Table 4. Specific Strategies from District LCPs Related to Assessment (Percentage Reporting)


Note. EL = English learner; FRPM = free or reduced-priced meals; SED = socioeconomically disadvantaged. Statewide results are based on findings from automated word searches. For exact terms searched, please see the appendix in the working paper (edpolicyinca.org/publications/policy-plans) associated with this brief. The findings for EL-specific assessments exclude the statemandated English Language Proficiency Assessments for California (ELPAC). Differences represent unadjusted calculations between groups.

***p < 0.01. **p < 0.05. *p < 0.1.

Assessment plans were also differentiated across student groups, particularly for ELs. Eighty-two percent of unified districts highlighted how ELs’ academic progress would be determined, with urban districts and, unsurprisingly, those districts with higher proportions of EL students about 13 percentage points more likely to list the specific assessments that would be administered. In fact, beyond assessments mandated by the state,25 districts planned to draw on a range of strategies to evaluate EL students, including embedded assessments from the curricula of major publishers, such as Wonders (McGraw-Hill); student writing samples; and tools to assess oral language skills (for example, the Student Oral Language Observation Matrix).

Goal 3: Address the Tensions Placed on Student Learning

Given the health and economic concerns ushered in by the pandemic, learning may have taken a back seat to more pressurizing events in the community. The text of SB-98 accounted for this, directing LEAs to support students’ well-being and describe the resources each would offer “to address trauma and other impacts of COVID-19” [EDC 43509(f)(1)(E)] in their plans. These underlying factors may have also affected students’ attendance and engagement in school. Although access to and the quality of learning opportunities are paramount, the frequency with which students are able to (or are choosing to) access these opportunities is central to continuity of learning and gauging students’ progress. A higher rate of absenteeism may suggest a greater gap in students’ standards-level progress. Therefore, SB-98 also required LEAs to develop tiered reengagement strategies, including how districts would reach out to students and families to address student absence.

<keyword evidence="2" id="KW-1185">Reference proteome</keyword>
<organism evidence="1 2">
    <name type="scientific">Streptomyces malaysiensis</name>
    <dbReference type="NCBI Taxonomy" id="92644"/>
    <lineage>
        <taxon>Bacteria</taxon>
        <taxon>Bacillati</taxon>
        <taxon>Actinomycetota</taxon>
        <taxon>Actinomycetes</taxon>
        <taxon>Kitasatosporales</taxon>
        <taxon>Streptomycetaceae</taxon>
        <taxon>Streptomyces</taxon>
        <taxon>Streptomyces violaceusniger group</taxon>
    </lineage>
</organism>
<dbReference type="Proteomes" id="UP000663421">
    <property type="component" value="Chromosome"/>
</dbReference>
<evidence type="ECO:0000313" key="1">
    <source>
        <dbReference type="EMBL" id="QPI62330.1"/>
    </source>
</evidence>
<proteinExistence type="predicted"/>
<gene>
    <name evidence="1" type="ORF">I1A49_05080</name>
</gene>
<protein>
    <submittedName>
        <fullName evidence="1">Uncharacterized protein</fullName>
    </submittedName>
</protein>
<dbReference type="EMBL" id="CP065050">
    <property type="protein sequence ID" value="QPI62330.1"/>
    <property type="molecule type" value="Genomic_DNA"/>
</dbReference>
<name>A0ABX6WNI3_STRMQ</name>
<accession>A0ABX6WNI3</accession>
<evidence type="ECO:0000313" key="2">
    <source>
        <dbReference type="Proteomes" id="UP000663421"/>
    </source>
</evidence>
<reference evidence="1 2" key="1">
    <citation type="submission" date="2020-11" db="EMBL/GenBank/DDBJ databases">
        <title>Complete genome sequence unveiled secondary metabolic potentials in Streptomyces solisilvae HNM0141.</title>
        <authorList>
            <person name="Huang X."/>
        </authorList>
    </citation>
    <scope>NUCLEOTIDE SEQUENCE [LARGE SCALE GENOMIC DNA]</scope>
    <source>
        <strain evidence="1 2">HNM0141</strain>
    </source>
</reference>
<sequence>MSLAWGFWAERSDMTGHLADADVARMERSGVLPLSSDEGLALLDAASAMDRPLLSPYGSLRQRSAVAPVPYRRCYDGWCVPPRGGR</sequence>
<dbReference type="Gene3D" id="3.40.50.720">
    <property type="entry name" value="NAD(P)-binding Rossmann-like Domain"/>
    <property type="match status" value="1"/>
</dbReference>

LCPs from public school districts thus considered how the COVID-19 crisis affected students outside of academics, with some noting the challenges students experienced the prior spring, such as feelings of social isolation and concerns about contracting the virus. Moreover, plans reflected the continuing impact of the pandemic on students’ attendance and well-being, defining student-centered supports around reengagement as well as mental and social-emotional health.

Attendance and engagement. LCPs described diverse monitoring plans for attendance that included students’ presence and participation as evidence. Across all school districts, 44 percent specifically included attendance monitoring in their plans, most of which were unified districts (see Table 5). Moreover, while nearly all unified districts intended to track attendance during synchronous instruction, a majority (74 percent) also noted asynchronous work would be used, underscoring the prevalence of both methods and the subsequent flexibility incorporated into LCPs.

In addition to monitoring attendance, SB-98 mandated that districts develop tiered strategies for reengagement. Although statewide, 59 percent of LCPs described more intensive reengagement strategies, which included referrals to attendance review boards, these strategies were typically relegated to Tier 3—the highest tier level—to support students with chronic absenteeism. In fact, unified districts described strategies for Tier 1 (87 percent) and Tier 2 (81 percent) at marginally higher rates than for Tier 3 (69 percent), suggesting early intervention strategies were prioritized. Tier 1 strategies often involved initial teacher and/or staff attempts to contact students’ families, while Tier 2 strategies included outreach by site attendance teams, weekly or daily check-ins, matching students with a mentor, or home visits, among other actions.